The debate on diversity

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NYC action in solidarity with Ferguson. Mo, encouraging a boycott of Black Friday Consumerism.

Lara Pavlick

With recent controversial events in American society placing a spotlight on racism, many people are examining what individuals can do to improve these situations for everyone involved.
Imagine a world where after years and years of fighting for equal treatment for all people, tensions once again rise and the same group of people who are discriminated against are faced with extreme prejudice and even violence. This, in any situation, should be considered a very shameful mistake in human history and we are meant to learn from it, to ensure it never occurs again. However, this mistake is still repeating itself, even in 2016.
Why is racism still occurring? Many people will ask this question, even the reader at this moment may be asking themselves: Is it really oppression or are we just drawing too much attention to the issue, therefore making it seem prevalent in society? The real answer is that we are the ones responsible. It’s all around us, every single day.
One of the most well-known movements of our time is “Black Lives Matter.” It stems from the tragic events in which African American males were shot and killed or assaulted and arrested by police officers. Many grew outraged at such senseless acts of violence when they had no cause to believe the boys would attack in any way.
Of course, people may be quick to say: Why do we need a movement for one group? Don’t all lives matter? This is absolutely true. All lives most certainly do matter, in equal value. This means that these lives that are seen as less important or are pre-judged harshly to the point of death must be honored/advocated for in a greater way. The movement not only honors those that have been unjustly killed, but also fights for freedom and justice of all blacks.
No matter what skin tone one happens to be, this is a matter of human compassion, not human entitlement and privilege. When lives are at stake, it is ideal that all people would come together and want to help improve the situation in any way possible. This includes those that are affected accepting kindness, for it is only going to aid them in the end.
In light of recent events with current award shows and lack of diversity in the winning group, it comes to mind that maybe this discrimination is on purpose for hateful reasons. In society, most would hope that this is not the case. Perhaps there were not many non-white candidates to win the awards, and therefore the white actors and actresses took home many more simply because there were more to choose from. Unfortunately, maybe the Academy or even the casting directors were prejudiced against non-white actors and actresses. There is no way to know for sure. All we can do is the same with any other profession: be conscious and responsible for it. When a topic is covered extensively by the media, the hope is that change will occur. Now that the topic has been brought to light, more casting directors and others involved in the entertainment industry will hopefully be inspired to include prominent roles for affected groups of people, bringing more than what they look like to the table, but creating a remarkable story that will surely be worth sharing.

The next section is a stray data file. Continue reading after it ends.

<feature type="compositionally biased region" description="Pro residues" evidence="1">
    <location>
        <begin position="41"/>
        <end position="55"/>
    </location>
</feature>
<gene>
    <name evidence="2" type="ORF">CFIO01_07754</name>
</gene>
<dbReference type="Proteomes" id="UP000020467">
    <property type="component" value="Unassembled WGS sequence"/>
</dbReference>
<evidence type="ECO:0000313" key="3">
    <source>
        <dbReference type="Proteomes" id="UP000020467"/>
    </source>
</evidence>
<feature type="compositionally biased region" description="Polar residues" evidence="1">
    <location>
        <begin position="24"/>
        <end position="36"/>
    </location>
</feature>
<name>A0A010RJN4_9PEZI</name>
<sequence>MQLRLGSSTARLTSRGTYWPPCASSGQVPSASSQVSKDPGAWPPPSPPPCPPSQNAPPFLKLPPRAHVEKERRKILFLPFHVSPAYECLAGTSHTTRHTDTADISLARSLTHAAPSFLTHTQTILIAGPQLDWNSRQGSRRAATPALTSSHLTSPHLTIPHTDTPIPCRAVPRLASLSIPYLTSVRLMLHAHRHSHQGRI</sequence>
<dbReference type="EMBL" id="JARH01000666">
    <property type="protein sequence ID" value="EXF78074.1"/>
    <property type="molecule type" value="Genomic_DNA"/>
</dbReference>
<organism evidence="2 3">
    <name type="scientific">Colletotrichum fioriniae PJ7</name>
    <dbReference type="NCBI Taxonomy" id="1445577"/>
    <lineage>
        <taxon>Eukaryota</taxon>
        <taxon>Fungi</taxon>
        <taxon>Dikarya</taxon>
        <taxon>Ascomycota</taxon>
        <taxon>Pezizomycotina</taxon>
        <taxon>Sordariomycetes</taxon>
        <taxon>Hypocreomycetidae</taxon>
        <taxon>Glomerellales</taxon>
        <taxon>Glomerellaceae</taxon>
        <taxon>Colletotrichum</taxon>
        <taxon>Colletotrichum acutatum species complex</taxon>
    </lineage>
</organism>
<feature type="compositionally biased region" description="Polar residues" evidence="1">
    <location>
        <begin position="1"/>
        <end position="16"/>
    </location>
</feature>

Some people may say that this is just the way things are, that people are racist for reasons out of our control. From the moment we were born, we could never be “colorblind”. Is this the truth?
Suppose we put two kids in a sandbox to play with each other. One child is white, and the other is black. The kids play together without any problems.
Why can they still play while they have their obvious differences? This is simply because children do not see color. They look past it, and see a person. This is the lesson that we have forgotten, and this is the same lesson we must instill into our children and all future generations. Racism and prejudice ends here, for no one is programmed to hate, only taught to hate.
Remembering Martin Luther King’s famous “I Have a Dream” speech in 1963, these issues of today seem to echo those of the past. Have we forgotten what that meant to all of us, not as blacks and whites, but as people? With societal progression, the civil rights fight will eventually be over, but not the individual racism. The only thing we can do as individuals is have the courage to consciously see without color and stand up against those who feel the need to discriminate and harbor hatred. We must make a conscious decision to step away from hate, and let in love.
In the end, we must all remember that who we are is not our race. There is only one race, and that is the human race. To make this affirmation with solid determination, that alone should be our dream.